Tech on Judicial Radar

 
 
By Eric Lundquist  |  Posted 2005-07-11
 
 
 

The hottest action in high tech is taking place in courtrooms and at regulatory agencies. Maybe the shift from the labs and marketplace to legal venues is a sign of high tech becoming more mature, or maybe its a way to keep all those corporate lawyers employed. Whichever the case, recent decisions by the U.S. Supreme Court, lawsuits filed in other federal courts and regulators looking at foreign investment in U.S. companies have been the top technology stories over the past month.

The Supreme Court recently finished its session with a series of decisions, two of which are especially important to the technology community. The 9-0 decision in favor of recording companies and against file-sharing services sends a big chill through the file-sharing community.

Click here to read more about the decision in the MGM vs. Grokster case.

"We hold that one who distributes a device with the object of promoting its use to infringe copyright, as shown by the clear expression or other affirmative steps taken to foster infringement, is liable for the resulting acts of infringement by third parties," Justice David Souter wrote for the court. While I expect the legal arguments to be endless in interpreting this decision, in my Opinion, it essentially means that someone providing the means for distribution of copyrighted material is as liable as the person who distributes the music, video or other material without respecting the copyright. This is a big win for the music and movie recording industry and will spur the use of rights management software. File-sharing-services groups brought much of this on themselves by developing the service but pretending they were not responsible for how the service is used.

The other tech-related decision by the Supreme Court also favors the established industry over the challenger. In this case, it was a 6-3 vote in favor of the cable companies, which, after the courts ruling, are supported in their stance that they dont have to share their lines with ISPs. The cable companies (and probably the Baby Bells, which can expect similar support for DSL service) are happy. The ability to keep their lines closed to ISPs means they can concentrate on upselling cable customers with more Internet offerings, cable TV channels and VOIP via cable. The ISPs, which once seemed to be headed toward ruling the Internet access market, are getting further marginalized. They are going to have to figure out some type of end run that will provide high-speed, ubiquitous access. If they have the capital, Id expect to see ISPs bet big on high-speed, wide-range wireless.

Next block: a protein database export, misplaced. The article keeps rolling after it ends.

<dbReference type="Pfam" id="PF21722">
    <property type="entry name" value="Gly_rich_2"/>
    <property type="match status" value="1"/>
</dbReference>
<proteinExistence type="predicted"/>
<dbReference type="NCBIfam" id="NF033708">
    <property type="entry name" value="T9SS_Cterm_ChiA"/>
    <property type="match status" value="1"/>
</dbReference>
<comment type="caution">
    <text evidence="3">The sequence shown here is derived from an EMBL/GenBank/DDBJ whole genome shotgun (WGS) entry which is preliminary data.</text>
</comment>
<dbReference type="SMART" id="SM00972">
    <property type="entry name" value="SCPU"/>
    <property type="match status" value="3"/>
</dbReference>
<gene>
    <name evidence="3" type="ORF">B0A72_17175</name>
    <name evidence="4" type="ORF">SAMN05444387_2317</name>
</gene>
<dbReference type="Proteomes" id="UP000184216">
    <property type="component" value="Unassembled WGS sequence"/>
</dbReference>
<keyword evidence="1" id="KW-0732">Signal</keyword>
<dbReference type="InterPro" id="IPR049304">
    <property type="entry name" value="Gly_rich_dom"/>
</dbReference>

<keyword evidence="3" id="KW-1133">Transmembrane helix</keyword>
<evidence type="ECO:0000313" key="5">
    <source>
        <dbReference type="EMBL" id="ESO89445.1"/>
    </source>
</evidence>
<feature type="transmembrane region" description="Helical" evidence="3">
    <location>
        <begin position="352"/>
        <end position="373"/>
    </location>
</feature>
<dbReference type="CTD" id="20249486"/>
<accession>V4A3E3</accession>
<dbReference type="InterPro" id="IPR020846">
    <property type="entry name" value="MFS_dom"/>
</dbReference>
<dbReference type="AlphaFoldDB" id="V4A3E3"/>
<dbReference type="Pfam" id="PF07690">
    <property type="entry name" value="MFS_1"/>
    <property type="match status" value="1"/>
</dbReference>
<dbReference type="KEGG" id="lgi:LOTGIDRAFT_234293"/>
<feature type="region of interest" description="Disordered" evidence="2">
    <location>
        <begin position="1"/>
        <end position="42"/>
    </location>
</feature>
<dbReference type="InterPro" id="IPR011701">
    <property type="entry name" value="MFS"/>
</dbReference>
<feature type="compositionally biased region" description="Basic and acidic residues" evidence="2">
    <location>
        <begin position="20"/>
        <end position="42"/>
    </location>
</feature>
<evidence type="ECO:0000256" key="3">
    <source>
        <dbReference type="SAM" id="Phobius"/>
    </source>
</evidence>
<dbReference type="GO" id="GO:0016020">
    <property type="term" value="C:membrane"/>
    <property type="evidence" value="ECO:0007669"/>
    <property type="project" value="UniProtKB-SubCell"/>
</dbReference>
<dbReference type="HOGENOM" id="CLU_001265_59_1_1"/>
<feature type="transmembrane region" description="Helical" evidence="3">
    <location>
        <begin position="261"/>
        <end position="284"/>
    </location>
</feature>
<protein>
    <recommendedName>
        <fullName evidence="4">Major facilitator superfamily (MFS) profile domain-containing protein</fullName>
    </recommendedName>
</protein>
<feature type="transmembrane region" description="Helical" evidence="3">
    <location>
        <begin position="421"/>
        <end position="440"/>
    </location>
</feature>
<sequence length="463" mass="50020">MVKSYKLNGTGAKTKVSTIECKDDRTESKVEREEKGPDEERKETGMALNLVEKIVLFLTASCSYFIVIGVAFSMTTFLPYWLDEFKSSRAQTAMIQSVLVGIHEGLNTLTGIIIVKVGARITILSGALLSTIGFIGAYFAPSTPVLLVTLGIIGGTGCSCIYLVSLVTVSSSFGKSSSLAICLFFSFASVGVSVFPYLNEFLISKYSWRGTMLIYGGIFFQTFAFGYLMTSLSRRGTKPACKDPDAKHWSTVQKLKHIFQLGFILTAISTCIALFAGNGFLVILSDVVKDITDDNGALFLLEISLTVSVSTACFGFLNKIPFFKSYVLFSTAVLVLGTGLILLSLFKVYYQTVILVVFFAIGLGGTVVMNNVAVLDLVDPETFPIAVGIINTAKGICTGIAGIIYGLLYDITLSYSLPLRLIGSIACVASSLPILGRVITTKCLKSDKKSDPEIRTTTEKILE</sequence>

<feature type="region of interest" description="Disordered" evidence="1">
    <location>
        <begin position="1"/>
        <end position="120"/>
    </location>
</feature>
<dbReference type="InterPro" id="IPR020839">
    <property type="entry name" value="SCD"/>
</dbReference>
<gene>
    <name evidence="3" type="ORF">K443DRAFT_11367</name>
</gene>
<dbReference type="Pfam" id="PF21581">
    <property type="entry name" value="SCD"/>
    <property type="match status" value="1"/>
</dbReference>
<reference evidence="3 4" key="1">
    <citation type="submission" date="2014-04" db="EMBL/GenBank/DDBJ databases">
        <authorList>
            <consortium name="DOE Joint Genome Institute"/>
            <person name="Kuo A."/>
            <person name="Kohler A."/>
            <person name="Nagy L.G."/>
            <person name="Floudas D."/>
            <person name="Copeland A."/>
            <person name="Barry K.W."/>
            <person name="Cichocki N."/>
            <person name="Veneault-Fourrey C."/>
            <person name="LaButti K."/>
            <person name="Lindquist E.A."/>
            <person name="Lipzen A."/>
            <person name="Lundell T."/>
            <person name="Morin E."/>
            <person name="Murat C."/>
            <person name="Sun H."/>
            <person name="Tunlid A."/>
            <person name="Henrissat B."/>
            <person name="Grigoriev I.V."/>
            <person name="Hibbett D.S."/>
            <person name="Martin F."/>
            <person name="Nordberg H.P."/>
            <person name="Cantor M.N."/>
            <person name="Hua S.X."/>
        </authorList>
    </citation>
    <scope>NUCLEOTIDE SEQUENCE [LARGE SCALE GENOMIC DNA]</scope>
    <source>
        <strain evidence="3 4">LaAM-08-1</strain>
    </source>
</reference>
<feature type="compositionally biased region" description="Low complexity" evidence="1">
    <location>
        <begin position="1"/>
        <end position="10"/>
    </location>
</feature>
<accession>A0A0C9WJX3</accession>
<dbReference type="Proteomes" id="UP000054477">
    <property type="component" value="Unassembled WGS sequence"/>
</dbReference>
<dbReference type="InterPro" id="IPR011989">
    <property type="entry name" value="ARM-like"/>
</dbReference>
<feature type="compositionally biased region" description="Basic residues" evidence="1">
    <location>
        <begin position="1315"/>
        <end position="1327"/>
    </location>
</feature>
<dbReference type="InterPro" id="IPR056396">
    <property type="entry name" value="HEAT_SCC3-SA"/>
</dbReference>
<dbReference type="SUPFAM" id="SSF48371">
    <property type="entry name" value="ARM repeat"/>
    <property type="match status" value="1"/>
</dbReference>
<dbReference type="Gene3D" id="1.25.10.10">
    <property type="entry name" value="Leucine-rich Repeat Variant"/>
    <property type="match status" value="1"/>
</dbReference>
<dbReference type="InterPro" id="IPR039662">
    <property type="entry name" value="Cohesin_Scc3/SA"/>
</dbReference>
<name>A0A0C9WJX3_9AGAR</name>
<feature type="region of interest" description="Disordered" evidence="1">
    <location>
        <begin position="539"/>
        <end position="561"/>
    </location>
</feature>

A nasty court fight is shaping up in the U.S. District Court in Delaware. In a battle of the chip vendors, AMD has filed an antitrust lawsuit against Intel. The suit claims Intel has used illegal means to maintain a PC processor monopoly. Intel has denied the claim. As this case proceeds, I expect the public will learn a lot about how companies—by combining supply pressure, marketing pressure and dollars in exchange for exclusive contracts—can shape decisions before consumers. It would be nice if technology decisions were based solely on technical merits, service capabilities and alignment with customers business needs, but that is often not the case. The final value of this suit may be less in the outcome of the trial (which is sure to be appealed) than in forcing vendors to rethink how they should pursue market share.

China National Offshore Oils $18.5 billion bid to buy oil company Unocal is the latest—and by far the largest—bid by a Chinese company to buy a U.S. company. In the tech world, Lenovo Group paid $1.75 billion for the PC division of IBM earlier this year. And Haier America Trading (the U.S. arm of a Chinese company) has made a bid for Maytag. The Unocal bid will be reviewed by the U.S. Treasury Departments Committee on Foreign Investments in the United States. A pair of measures passed by the House of Representatives would make it difficult for this deal to go through if the bill survives intact through the Senate. If the bid goes through and Unocal becomes part of a Chinese company, the question would be, What will be the next tech brand to attract cash-rich Chinese investors looking for strong brands in markets they wish to enter or expand in?

Editor in Chief Eric Lundquist can be reached at eric_lundquist@ziffdavis.com.

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